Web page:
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The Search For The Lost Island Of San Borondón Has Fascinated People For Centuries, But Scientists Claim An Optical Illusion Made It Seem Like An Island Existed When Nothing Was Really Ever There

jovannig - stock.adobe.com - illustrative purposes only

In the Canary Islands, the existence of a mysterious isle has been woven into the fabric of the local community’s culture. For centuries, people have embarked on quests to locate the elusive island known as San Borondón. Some even claimed to have laid eyes on it before.

During a September evening in 1957, a photographer named Manuel Rodríguez Quintero had been exploring the western hillsides of La Palma when he spotted a silhouette of what looked like a craggy mass of land in the distance.

He assumed that it was the legendary San Borondón island and snapped a picture of it. The photo was published in a newspaper, which stirred up a buzz in the community. Even today, the search for the island still persists.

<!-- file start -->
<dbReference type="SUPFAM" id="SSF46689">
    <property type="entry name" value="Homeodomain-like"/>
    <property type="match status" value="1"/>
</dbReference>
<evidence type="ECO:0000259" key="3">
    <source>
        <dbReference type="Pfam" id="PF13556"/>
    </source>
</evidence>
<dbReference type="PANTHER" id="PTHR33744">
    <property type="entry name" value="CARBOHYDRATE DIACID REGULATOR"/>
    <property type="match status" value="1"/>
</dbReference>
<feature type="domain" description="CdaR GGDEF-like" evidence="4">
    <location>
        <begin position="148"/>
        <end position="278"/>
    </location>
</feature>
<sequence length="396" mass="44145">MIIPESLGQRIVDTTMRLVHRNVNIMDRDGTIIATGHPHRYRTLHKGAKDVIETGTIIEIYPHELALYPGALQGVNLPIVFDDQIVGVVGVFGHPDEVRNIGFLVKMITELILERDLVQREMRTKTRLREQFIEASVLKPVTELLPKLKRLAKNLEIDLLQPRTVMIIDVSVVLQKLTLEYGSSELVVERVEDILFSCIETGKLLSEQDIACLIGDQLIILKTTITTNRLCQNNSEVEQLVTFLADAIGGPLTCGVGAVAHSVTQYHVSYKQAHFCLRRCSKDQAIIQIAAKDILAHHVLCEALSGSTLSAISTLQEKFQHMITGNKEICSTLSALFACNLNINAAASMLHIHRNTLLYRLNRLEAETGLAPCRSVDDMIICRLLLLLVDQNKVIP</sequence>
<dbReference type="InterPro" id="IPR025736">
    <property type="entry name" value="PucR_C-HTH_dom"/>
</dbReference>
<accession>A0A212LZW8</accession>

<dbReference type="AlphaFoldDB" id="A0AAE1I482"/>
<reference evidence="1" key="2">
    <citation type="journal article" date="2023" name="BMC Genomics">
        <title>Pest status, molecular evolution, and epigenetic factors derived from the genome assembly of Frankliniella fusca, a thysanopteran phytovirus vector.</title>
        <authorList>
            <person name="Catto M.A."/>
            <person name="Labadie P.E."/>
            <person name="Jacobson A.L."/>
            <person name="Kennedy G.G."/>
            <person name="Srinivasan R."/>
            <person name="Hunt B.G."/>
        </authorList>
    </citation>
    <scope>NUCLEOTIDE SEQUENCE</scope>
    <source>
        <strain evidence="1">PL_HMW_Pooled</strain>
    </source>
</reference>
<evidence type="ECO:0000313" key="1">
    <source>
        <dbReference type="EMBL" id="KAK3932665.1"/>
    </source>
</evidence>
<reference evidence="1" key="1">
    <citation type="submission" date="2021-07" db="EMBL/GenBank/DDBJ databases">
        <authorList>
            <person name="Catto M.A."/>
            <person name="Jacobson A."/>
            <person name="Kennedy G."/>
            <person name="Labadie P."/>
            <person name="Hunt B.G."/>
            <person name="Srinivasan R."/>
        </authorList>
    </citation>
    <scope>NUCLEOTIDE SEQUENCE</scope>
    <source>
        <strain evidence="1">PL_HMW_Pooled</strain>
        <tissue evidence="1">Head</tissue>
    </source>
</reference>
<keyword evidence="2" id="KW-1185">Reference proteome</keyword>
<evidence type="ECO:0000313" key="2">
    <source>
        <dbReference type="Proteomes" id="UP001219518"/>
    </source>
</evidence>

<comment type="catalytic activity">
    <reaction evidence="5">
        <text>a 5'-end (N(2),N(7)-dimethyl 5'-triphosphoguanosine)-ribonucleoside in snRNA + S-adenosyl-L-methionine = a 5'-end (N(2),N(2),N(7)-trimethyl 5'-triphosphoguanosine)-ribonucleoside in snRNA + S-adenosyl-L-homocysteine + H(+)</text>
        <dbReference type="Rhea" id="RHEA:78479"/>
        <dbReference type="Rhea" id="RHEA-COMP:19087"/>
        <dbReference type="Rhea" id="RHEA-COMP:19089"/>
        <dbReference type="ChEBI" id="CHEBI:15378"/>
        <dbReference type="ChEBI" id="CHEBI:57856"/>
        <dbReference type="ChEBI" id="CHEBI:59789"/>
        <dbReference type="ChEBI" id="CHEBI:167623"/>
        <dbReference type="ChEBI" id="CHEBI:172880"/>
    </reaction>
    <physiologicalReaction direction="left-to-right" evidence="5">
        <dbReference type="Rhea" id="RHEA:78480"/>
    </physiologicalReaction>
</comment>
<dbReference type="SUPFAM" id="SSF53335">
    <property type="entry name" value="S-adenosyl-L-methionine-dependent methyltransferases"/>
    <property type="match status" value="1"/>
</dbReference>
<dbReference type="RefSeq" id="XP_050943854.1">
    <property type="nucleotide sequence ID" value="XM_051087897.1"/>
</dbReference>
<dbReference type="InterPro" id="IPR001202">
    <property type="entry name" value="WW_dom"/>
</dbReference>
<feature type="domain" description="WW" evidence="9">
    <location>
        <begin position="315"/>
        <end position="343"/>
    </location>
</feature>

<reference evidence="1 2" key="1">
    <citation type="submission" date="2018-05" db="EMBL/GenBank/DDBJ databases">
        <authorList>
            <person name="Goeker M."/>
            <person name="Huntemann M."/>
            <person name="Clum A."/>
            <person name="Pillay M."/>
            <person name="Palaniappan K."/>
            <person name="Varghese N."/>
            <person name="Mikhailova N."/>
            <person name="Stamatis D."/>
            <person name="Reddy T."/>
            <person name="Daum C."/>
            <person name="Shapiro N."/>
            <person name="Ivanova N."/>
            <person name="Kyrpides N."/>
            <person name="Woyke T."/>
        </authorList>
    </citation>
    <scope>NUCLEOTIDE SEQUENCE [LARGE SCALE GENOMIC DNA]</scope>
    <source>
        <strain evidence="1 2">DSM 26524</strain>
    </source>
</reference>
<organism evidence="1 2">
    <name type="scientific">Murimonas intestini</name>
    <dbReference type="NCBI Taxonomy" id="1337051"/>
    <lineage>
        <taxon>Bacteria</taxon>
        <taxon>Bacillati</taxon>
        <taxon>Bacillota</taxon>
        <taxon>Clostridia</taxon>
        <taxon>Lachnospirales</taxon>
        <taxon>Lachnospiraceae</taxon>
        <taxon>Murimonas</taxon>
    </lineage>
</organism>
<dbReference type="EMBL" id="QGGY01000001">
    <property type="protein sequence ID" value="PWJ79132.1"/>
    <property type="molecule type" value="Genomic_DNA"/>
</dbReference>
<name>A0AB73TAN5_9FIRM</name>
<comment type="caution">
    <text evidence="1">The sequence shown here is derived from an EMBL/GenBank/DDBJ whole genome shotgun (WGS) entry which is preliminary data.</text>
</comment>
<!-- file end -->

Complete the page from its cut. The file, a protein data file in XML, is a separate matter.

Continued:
The myth of San Borondón all started with an Irish saint. According to legend, Saint Brendan set out across the Atlantic, hoping to find the Promised Land described in the Bible. He and his crew were at sea for seven years, circling the same islands repeatedly.

Toward the beginning of their voyage, they landed on one of the islands. As they started preparing a mass, they suddenly felt the ground shift beneath their feet.

They ran to their boats and reached safety just in time to see the island sink. It turned out that they had been standing on a giant whale. Every year of their journey, the whale would reappear, and they would celebrate Easter on its back.

Over the years, the tale of Saint Brendan’s adventures at sea came to include a host of mythical creatures and other fantastical ideas. A thousand years later, Columbus’ arrival in the Americas caused the legend of Saint Brendan’s maritime explorations to increase in popularity.

In the late 15th century, the Spanish colonized the Canary Islands. Soon, the region became a hub for European explorers.

In the 16th century, sightings of Saint Brendan’s island grew so common that it was incorporated into a number of maps. Experts of today studied the maps to get a better grasp on the legend. They came across evidence of several trips to find the mysterious island. Everyone, from private sailors to the government, wanted to find it.

jovannig – stock.adobe.com – illustrative purposes only

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